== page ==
Founder & CEO at Momentum
Thanks! We applied and had the final in-person interview with them in 2019 and didn't get in, and then it no longer made sense after the first round.
Thanks a lot Ian!
Thanks so much Eddie!
I love this and would be happy to help.
Hi Aaron. We're currently curating our own funds across a range of cause areas (pulling together existing evaluators/recommendations), and we're certainly open to integrating with existing funds at some point!
Thanks! Great question. Yes, it's primarily designed to help people who aren't as familiar with effective giving make more meaningful donations. But even for people already engaged, it'll help organize your charities in one place, automate all of your donations, and track the impact of every dollar.
Hi Siebe - it's definitely worth distinguishing effective giving, career choice, x-risk, etc. There's likely a whole host of factors that differ between them. To your point (and Peter's question above), it's worth sorting out how we handle this differentiation.
Thanks for this. The SEGS consisted of seven items on a 7-point Likert agree/disagree scale: (1) I am interested in Effective Altruism, (2) I would like to learn more about Effective Altruism, (3) I support the Effective Altruism movement, (4), I would share information about Effective Altruism with people in my network, (5) I identify as an "effective altruist," (6) I would like to meet others who support Effective Altruism, and (7) I will donate my money based on Effective Altruism. We also measured a few more-behavioral outcomes e.g., a windfall donation task (in which participants allocated money between Deworm the World, Make a Wish, a local choir, and keeping it for themselves), and willingness to sign the GWWC pledge. For the SEGS x Empathy relationship, we controlled for past giving behavior to try to feather that out.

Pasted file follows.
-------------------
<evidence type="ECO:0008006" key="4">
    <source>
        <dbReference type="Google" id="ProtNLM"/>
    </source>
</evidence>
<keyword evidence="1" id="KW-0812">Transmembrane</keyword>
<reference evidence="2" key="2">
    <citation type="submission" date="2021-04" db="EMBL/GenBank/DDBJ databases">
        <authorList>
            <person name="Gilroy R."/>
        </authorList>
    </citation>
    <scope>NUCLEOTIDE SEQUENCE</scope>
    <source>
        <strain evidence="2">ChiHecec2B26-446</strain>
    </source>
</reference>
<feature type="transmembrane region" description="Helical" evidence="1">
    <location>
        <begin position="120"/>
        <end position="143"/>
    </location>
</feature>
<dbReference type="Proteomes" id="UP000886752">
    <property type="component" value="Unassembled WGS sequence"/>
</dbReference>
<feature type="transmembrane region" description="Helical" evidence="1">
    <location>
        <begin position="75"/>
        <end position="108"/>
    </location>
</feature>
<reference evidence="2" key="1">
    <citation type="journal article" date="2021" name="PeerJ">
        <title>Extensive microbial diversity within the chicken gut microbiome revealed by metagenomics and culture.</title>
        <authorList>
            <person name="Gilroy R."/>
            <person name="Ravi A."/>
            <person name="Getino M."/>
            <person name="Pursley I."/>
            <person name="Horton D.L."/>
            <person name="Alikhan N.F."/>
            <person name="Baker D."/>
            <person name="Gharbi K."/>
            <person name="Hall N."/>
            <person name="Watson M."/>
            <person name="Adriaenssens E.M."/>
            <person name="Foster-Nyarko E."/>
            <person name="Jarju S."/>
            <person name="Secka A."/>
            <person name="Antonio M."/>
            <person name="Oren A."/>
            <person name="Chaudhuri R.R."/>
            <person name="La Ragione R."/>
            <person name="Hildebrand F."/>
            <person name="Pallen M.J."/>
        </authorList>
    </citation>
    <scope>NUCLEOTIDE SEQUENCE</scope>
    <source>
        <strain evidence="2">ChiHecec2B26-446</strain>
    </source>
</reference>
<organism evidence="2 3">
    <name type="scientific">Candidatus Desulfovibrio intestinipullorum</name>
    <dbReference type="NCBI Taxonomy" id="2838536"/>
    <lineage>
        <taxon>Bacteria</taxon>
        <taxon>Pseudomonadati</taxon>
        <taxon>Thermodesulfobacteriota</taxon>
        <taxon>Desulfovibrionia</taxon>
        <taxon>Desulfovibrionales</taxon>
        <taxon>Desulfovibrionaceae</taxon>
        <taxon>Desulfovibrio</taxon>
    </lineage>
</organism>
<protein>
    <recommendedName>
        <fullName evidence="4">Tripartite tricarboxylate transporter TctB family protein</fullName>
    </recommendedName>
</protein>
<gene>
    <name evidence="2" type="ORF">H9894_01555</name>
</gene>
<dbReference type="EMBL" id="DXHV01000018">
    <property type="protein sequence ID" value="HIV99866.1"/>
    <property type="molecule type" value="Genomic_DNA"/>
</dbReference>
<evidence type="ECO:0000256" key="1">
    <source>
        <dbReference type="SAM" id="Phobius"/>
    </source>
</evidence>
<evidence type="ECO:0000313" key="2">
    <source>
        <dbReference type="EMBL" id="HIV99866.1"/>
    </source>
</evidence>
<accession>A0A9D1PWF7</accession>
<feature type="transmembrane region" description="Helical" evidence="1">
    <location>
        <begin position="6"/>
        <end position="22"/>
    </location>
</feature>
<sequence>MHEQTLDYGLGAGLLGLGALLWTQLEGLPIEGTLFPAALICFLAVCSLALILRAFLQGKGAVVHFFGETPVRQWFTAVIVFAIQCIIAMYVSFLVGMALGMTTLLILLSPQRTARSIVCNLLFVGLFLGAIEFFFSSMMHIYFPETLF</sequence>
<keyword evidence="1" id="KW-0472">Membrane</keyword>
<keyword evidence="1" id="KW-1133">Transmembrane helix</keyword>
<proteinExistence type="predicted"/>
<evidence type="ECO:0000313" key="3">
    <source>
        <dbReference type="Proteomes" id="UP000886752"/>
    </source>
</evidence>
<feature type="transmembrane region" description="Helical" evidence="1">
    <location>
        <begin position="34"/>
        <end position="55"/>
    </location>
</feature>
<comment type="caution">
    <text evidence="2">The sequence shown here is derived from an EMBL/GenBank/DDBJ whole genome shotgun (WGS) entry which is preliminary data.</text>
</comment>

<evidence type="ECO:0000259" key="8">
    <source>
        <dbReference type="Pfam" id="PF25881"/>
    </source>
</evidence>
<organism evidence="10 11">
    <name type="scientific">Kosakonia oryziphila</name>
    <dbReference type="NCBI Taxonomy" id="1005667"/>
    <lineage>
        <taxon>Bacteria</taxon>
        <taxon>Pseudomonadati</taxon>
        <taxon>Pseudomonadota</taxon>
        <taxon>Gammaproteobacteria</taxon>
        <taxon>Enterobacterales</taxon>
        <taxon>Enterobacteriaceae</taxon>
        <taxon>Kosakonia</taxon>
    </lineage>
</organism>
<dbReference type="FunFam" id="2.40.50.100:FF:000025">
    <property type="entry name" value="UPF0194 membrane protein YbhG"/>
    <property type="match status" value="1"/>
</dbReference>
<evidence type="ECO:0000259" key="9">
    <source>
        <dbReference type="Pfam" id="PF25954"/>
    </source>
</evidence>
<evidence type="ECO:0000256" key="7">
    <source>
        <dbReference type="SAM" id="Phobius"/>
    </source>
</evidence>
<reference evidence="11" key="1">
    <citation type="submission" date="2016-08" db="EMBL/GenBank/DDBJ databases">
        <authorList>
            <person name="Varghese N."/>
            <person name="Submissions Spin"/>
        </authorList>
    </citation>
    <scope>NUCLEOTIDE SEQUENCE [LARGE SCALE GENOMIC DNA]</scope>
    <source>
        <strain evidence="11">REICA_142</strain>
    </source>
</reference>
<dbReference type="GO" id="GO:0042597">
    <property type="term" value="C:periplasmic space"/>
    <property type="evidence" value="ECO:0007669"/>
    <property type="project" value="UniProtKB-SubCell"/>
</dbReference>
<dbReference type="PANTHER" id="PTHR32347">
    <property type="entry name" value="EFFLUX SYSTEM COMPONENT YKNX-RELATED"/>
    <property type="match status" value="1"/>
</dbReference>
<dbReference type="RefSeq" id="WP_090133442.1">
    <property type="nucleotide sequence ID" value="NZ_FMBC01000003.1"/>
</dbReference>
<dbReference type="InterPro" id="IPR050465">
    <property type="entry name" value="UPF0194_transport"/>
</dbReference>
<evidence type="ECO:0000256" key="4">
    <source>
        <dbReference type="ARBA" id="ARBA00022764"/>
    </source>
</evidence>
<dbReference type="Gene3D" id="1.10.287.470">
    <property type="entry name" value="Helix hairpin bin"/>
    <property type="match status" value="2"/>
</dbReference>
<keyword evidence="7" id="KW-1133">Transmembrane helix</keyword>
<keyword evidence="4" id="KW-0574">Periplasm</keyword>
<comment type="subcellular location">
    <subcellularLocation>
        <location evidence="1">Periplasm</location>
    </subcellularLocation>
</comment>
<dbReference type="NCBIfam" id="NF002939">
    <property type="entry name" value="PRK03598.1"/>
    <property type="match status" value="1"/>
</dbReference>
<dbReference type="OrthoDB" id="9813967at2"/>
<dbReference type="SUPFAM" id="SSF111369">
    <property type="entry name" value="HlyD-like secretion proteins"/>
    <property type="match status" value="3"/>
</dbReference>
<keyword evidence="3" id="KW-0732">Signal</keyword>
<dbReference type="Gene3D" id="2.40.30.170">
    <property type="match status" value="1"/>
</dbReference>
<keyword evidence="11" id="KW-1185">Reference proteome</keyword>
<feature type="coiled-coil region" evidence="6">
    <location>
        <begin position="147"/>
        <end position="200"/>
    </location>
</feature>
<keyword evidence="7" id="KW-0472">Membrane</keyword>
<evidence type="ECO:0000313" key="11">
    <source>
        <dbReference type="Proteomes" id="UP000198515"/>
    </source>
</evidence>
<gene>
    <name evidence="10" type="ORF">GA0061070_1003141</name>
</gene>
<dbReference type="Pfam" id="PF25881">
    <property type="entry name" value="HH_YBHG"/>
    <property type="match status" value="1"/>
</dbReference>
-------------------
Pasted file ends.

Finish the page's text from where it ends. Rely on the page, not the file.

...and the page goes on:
Ah yes, the links to the scales don't appear to work in the PDF, here are open-access versions:
Thanks both, great point. We focused the description in this study on the effective giving and career choice aspects of EA, and the results may well be different depending on the framing -- it'd be worth replicating with something like x-risk. Here's the full description (built from ea.org):
"What is Effective Altruism? Thinking carefully about how to do good. Effective altruism is about answering one simple question: how can we use our resources to help others the most? Rather than just doing what feels right, we use evidence and careful analysis to find the very best causes to work on.
Most of us want to make a difference. We see suffering, injustice and death, and are moved to do something about them. But working out what that ‘something’ is, let alone doing it, is a difficult problem.
Which cause should you support if you really want to make a difference? What career choices will help you make a significant contribution? Which charities will use your donation effectively? If you don’t choose well, you risk wasting your time and money. But if you choose wisely, you have a tremendous chance to improve the world.
Effective altruism considers tradeoffs like the following: Suppose we want to fight blindness. For $40,000 we can provide guide dogs to blind people in the US. Or for $20 per patient, we can pay for surgery reversing the effects of trachoma in Africa (a disease which causes blindness). If people have equal moral value, then the second option is more than 2,000 times better than the first."
Greg, this is fantastic. Congratulations on everything involved in making this a reality. I'm sure many of us will head over for a visit to collaborate and build community (I especially appreciate the handy google calendar!).